The new journal from 2009-present is here: chrisglass.com/photos
A few quick grabs from the laptop camera before the year rolls out
Dan’s downtown sitting in with the Dayton Philharmonic tonight. He should be wrapping up well before midnight strikes.
I just got back from the grocery store where I paid extra attention to food labels and even did a little menu planning for good measure.
I’m saying my only resolution is to cut back on the sodas in 2009, but the underlying theme is much bigger: rely less on sugars, make more homemade meals, diversify the diet and generally shoot for a healthier life.
2008 was a fine year.
I went places, met folks, made stuff, moved into a house, lived through the Presidential election, lost a little more hair, and maybe, hopefully, I learned a few things. I should probably set aside some time to reflect and write some of that down, but dag, where’s the time go?
Either way you cut it, I’m looking forward to next year.
To health and happiness, for you and yours.
Current music: The Smashing Pumpkins “Rhinoceros”
In alphabetical order
I haven’t been writing these down even though I seem to average 2 a month, which is entirely possible because I don’t have kids or the wherewithal to learn CSS. Oh, and I don’t pick favorites just because.
Burn After Reading
City of Ember
Curious Case of Benjamin Button
The Dark Knight
Forgetting Sarah Marshall
Horton Hears a Who!
Indiana Jones and the Nuclear Fridge
Journey to the Center of the Earth
No Country for Old Men
Sex and the City
Sweeney Todd (2007)
Synecdoche, New York
There Will Be Blood (2007)
Zack and Miri Make a Porno
MOVIES I MISSED THAT I’M PUTTING IN THE RENTAL QUEUE:
American Teen – Australia – Baby Mama – Be Kind Rewind – Beautiful Losers – Cadillac Records – Charlie Bartlett – Choke – Day the Earth Stood Still – Flash of Genius – Four Christmases – Get Smart – Hamlet 2 – Hancock – High School Musical 3 – Harold and Kumar 2 – Kung Fu Panda – Man on Wire – Nick and Norahs Infinite Playlist – Prince Caspian – Quamtum of Solace – Rachel Getting Married – Role Models – Secret Lives of Bees – Smart People – Son of Rambow – Surfwise – W. – The Wrestler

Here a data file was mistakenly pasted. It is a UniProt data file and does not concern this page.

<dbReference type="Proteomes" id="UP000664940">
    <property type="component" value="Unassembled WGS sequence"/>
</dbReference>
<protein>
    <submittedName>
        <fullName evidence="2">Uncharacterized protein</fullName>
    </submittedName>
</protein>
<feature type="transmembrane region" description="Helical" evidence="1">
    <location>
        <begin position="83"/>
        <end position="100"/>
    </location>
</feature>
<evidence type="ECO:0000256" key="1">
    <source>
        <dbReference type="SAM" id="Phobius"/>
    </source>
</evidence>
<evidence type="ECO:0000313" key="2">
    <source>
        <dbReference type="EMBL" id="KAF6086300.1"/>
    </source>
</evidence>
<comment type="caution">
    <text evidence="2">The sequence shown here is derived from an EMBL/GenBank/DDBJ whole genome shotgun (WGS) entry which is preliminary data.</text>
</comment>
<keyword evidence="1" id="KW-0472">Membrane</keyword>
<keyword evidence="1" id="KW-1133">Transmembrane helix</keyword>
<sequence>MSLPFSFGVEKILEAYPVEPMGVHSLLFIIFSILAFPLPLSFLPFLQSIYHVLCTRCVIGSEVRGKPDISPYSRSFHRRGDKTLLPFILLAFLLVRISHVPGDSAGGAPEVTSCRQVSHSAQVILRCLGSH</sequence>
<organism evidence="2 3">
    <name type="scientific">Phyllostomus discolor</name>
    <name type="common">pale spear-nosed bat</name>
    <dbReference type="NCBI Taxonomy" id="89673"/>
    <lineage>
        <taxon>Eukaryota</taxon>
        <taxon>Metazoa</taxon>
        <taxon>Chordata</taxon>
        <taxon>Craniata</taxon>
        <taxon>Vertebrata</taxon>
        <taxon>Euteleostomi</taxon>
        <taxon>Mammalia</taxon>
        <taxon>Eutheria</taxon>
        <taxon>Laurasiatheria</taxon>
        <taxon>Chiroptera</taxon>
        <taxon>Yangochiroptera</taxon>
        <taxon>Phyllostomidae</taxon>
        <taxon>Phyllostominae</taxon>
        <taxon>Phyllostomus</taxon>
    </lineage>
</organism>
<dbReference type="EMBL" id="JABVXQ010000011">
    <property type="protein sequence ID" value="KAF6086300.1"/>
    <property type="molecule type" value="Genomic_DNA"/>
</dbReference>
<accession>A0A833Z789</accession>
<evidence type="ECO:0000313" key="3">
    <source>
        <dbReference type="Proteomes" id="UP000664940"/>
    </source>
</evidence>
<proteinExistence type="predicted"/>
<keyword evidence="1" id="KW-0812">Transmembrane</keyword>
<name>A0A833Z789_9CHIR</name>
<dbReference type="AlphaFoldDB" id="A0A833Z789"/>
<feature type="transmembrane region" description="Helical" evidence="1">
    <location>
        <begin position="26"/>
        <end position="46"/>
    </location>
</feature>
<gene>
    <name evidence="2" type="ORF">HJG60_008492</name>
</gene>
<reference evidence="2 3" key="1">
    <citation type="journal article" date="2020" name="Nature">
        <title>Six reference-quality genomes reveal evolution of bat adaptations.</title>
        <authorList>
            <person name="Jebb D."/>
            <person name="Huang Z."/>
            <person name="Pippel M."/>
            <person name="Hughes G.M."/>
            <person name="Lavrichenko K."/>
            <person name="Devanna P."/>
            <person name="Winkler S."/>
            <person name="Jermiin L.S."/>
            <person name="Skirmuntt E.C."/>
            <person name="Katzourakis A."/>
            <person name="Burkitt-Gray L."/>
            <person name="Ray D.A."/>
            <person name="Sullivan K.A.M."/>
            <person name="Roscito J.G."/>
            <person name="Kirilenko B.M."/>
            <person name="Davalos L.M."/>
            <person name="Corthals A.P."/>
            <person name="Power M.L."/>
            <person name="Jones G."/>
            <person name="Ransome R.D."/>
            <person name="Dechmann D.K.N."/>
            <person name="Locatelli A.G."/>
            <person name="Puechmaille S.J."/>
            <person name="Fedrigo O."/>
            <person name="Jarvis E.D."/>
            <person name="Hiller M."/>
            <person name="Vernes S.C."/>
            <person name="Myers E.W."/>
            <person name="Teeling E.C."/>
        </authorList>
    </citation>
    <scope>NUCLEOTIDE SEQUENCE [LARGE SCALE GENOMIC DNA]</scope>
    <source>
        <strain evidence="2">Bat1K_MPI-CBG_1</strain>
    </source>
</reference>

The more I thought about how I felt about the new identity, the more ridiculous I felt about having any regard or feelings at all.
It’s soda. Headlines declare a financial meltdown threatens the entire planet and here I am considering the choice of thin san-serif.
But feeling I did, and I determined that this makeover is not very manly. What I haven’t determined is if this lack of testosterone is good, bad, or even valid.
It’s definitely hard to imagine a meaty paw at the end of a thick furry forearm reaching for a bottle of this after a hard day of work. But as the retro typeface starts to fade away, maybe there’s a real winner hidden in this rebranding.
Imagine a can with hardly any words at all, just the smiling mark, required ingredients and nutritional information. What’s manlier than no words at all? Feelings are reduced to guttural sounds, arm waving and head nods.
This totally aligns with Pepsi’s Frank Cooper (his title includes VP, portfolio and brands) as quoted in an Advertising Age article about the new look, “We felt like, as we move out of this traditional mass marketing and mass distribution era into today’s culture, there’s an opportunity to bring humanity back, both in terms of the design but also in the way we engage consumers,” he said. “By making the logo more dynamic and more alive.”
I don’t know about all that mass marketing stuff, but the word that sticks out for me is dynamic! Which means the new Pepsi can work with flannel in the lumberyard or on the red carpet with evening-wear.
In the article they speculate on the cost of the new logo (north of a million), to the cost of rolling it out from everything to trucks and vending machines. This entire process of rebranding could top several hundred million dollars.
That sounds like job stimulus to me, which makes me feel better about the whole thing… even the Obama-like “Refresh Everything” campaign.
This probably isn’t the right time to mention my resolution to drastically reduce soda intake in 2009. This decision is independent of any branding measures and purely based on health and wellness.
all that remains are these images
The remainder of Christmas Day:
We caught The Curious Case of Benjamin Button, which is a fine enough flick. I didn’t want Brad Pitt to get younger as much as I wanted to turn on some lamps around the set. Either it was a dark movie or the projectors at the Esquire were dim.